Procurement

TSA seeks info on IT infrastructure upgrade

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The Transportation Security Administration is looking for alternative methods of providing IT infrastructure services for its employees, including new methods of delivering those services via cloud computing, backing them with service-level agreements and implementing new enterprise architecture frameworks.

A request for information released in late September seeks to update the agency’s IT Infrastructure Program (ITIP) contract that supports services and solutions for the 60,000 employees at the Department of Homeland Security component’s Arlington, Va., headquarters, 550 airports across the country, Federal Security Director offices and international support sites.

Because of the 16-day partial government shutdown, on Oct. 18, TSA extended the deadline for responses from Oct. 4 to Oct. 24.

The current ITIP contract was awarded to Computer Sciences Corp. in 2009, and the five-year pact was worth about $500 million. Unisys and General Dynamics had vigorously protested the award and were initially sustained by the Government Accountability Office, resulting in a multiple work stoppages before the dispute was resolved in CSC’s favor.

The new RFI seeks more details from industry on how newer innovative service delivery models might work for the agency.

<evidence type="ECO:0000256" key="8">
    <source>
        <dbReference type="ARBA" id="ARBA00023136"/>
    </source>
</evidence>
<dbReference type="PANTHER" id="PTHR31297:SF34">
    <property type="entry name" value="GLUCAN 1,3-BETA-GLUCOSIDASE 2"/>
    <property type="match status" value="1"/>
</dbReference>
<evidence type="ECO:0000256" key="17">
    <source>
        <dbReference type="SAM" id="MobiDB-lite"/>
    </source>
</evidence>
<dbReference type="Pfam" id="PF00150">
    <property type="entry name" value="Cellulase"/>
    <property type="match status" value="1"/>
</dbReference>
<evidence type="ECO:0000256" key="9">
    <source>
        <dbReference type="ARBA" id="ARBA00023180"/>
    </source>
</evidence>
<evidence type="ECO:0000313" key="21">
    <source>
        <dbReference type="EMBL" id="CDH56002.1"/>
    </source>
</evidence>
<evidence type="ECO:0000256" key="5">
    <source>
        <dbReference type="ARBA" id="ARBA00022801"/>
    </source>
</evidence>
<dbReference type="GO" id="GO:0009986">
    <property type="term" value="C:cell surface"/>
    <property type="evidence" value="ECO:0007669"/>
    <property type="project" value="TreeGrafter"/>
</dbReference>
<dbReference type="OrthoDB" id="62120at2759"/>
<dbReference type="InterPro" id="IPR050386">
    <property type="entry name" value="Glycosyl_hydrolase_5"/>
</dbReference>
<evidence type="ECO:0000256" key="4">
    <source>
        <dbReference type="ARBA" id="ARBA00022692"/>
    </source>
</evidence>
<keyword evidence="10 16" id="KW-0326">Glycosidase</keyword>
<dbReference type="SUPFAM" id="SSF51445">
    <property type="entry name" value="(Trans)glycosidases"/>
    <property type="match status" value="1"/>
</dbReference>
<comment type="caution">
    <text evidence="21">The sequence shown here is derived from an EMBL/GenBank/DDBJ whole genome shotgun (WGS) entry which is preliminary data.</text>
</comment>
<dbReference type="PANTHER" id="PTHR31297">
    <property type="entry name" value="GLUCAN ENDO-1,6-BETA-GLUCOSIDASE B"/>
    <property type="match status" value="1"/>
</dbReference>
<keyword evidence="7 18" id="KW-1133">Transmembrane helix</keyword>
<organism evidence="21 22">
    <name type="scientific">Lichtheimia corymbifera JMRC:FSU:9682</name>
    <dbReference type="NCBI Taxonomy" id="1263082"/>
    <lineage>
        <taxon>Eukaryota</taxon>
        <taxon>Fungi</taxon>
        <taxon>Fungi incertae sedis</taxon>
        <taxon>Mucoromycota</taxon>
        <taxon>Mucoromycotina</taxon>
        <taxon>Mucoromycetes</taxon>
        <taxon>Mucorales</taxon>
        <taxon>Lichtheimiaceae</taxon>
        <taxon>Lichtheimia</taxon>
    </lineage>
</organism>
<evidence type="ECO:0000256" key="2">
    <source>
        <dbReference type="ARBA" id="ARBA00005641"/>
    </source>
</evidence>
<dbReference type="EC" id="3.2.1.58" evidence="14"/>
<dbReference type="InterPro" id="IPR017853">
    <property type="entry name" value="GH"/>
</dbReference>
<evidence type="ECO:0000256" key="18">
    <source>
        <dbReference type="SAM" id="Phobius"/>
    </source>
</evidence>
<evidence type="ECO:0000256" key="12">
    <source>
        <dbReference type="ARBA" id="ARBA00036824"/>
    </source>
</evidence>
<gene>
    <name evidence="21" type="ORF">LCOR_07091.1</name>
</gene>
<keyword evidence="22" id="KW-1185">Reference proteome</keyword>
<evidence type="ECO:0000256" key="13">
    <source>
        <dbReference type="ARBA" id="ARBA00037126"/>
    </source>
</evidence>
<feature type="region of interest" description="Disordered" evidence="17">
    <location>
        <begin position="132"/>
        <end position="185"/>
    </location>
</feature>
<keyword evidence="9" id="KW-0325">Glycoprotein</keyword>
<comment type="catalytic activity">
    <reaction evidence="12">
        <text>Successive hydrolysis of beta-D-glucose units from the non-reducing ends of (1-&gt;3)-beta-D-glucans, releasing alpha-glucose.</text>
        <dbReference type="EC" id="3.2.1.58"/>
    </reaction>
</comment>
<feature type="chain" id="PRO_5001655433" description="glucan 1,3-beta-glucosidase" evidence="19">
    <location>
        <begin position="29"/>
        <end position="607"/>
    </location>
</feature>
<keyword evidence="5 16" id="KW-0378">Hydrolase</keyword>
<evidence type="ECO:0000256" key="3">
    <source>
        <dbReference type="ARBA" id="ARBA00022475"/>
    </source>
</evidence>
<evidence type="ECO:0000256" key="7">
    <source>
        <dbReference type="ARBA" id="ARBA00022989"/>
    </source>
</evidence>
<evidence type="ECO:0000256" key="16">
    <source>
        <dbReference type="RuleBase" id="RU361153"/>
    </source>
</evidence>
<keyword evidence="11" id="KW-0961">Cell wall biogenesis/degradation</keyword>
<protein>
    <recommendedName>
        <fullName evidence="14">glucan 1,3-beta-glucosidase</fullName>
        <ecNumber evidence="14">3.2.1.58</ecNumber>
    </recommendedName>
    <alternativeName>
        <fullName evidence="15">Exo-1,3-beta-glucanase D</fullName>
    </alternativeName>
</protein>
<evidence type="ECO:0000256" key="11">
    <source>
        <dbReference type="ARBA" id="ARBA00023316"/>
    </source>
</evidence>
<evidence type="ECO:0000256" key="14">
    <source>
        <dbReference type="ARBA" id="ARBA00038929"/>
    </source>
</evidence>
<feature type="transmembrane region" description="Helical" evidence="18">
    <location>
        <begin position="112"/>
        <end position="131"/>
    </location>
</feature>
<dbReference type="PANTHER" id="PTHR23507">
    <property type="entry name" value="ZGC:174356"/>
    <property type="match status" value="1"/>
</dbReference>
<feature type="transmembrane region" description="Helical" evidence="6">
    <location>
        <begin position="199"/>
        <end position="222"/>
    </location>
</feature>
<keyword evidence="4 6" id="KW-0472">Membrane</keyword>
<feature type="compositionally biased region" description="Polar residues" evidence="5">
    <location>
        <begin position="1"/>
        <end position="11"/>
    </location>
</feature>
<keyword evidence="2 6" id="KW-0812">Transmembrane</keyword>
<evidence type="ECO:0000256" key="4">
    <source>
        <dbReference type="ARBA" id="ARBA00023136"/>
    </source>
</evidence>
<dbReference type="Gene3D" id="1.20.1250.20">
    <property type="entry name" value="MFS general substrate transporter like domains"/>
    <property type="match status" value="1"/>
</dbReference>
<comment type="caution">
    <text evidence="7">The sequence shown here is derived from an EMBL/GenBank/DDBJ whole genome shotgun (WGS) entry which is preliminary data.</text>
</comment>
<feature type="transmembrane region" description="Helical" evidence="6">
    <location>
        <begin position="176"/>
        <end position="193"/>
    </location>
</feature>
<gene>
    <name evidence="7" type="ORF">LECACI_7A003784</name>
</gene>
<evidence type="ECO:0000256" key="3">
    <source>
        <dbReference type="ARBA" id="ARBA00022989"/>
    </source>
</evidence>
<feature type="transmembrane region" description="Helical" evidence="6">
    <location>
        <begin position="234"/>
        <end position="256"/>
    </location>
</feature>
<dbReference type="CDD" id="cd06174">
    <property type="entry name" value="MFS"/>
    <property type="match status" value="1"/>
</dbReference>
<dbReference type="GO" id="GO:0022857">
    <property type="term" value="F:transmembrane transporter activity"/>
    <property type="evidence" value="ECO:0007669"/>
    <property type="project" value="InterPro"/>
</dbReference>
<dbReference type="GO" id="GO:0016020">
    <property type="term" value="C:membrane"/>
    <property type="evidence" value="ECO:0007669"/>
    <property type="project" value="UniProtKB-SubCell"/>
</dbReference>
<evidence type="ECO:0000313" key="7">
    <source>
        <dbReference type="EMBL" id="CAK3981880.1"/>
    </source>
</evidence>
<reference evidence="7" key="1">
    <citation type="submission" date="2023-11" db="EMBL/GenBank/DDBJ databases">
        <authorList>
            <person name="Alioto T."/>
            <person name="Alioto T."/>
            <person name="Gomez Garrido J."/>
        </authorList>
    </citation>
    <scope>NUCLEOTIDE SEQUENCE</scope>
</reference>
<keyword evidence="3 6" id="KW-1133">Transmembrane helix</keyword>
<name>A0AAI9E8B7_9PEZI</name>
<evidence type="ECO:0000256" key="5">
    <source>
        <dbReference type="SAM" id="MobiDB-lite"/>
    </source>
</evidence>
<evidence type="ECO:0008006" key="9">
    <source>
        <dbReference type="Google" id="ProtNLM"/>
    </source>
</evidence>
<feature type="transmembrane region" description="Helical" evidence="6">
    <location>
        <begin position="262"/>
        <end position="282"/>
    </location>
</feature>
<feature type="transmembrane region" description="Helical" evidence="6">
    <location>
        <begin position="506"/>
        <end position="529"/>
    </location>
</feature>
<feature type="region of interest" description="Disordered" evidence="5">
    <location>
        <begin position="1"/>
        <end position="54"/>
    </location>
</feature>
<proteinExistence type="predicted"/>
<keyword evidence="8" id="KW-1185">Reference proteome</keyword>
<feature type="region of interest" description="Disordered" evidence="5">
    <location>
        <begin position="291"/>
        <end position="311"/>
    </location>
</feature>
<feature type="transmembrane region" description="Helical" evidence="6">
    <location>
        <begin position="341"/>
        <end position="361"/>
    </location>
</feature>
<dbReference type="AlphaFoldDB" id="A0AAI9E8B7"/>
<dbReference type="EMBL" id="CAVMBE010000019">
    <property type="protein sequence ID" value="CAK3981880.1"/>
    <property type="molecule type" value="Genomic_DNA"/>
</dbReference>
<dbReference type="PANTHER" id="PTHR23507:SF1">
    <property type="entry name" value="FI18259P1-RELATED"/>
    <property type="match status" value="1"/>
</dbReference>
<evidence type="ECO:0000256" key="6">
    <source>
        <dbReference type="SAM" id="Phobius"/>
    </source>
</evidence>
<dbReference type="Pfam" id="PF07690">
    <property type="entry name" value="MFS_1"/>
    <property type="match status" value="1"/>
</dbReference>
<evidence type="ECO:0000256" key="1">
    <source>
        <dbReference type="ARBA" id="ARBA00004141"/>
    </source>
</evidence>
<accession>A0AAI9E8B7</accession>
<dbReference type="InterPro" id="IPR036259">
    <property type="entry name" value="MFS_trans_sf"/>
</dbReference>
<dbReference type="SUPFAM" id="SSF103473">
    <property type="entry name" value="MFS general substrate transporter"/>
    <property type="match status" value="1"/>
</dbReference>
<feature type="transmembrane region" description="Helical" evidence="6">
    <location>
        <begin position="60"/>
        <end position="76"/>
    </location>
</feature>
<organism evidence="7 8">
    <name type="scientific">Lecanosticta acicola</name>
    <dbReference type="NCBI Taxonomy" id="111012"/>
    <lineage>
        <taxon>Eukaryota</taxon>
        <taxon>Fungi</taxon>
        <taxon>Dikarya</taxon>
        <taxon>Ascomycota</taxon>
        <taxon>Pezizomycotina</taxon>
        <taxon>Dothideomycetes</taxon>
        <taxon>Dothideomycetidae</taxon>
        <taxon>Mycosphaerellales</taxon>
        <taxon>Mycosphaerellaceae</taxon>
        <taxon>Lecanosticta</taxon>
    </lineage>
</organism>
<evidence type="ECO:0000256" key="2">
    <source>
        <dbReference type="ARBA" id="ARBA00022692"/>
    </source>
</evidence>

Such models could include “the proactive delivery of service operations in an IT environment by a third party on behalf of a customer with a cost-effective support model such as managed services or operations and maintenance service models,” the RFI states.

Furthermore, potential service-level agreements should be SMART (specific, measurable, attainable, relevant and time-bound), and metrics must cover both provider and end-user perspectives.

The RFI also seeks input on introducing, adopting and integrating emerging technologies, including modernizing or sunsetting legacy IT systems infrastructure, transitioning to "X as a service" by turning to DHS or another government agency as a service provider, and a more complete embrace of cloud computing.

In addition, TSA is interested in hearing how the managed service model, or other IT service delivery model, would address operations, maintenance, and management of device health monitoring, signature updates, patch and firmware upgrades, and what impact the model would have on enterprise and network security devices such as servers, routers, switches, intrusion-detection systems, firewalls, log/event collectors, and security information and event management.

About the Author

Mark Rockwell is a senior staff writer at FCW, whose beat focuses on acquisition, the Department of Homeland Security and the Department of Energy.

Before joining FCW, Rockwell was Washington correspondent for Government Security News, where he covered all aspects of homeland security from IT to detection dogs and border security. Over the last 25 years in Washington as a reporter, editor and correspondent, he has covered an increasingly wide array of high-tech issues for publications like Communications Week, Internet Week, Fiber Optics News, tele.com magazine and Wireless Week.

Rockwell received a Jesse H. Neal Award for his work covering telecommunications issues, and is a graduate of James Madison University.

Click here for previous articles by Rockwell. Contact him at mrockwell@fcw.com or follow him on Twitter at @MRockwell4.


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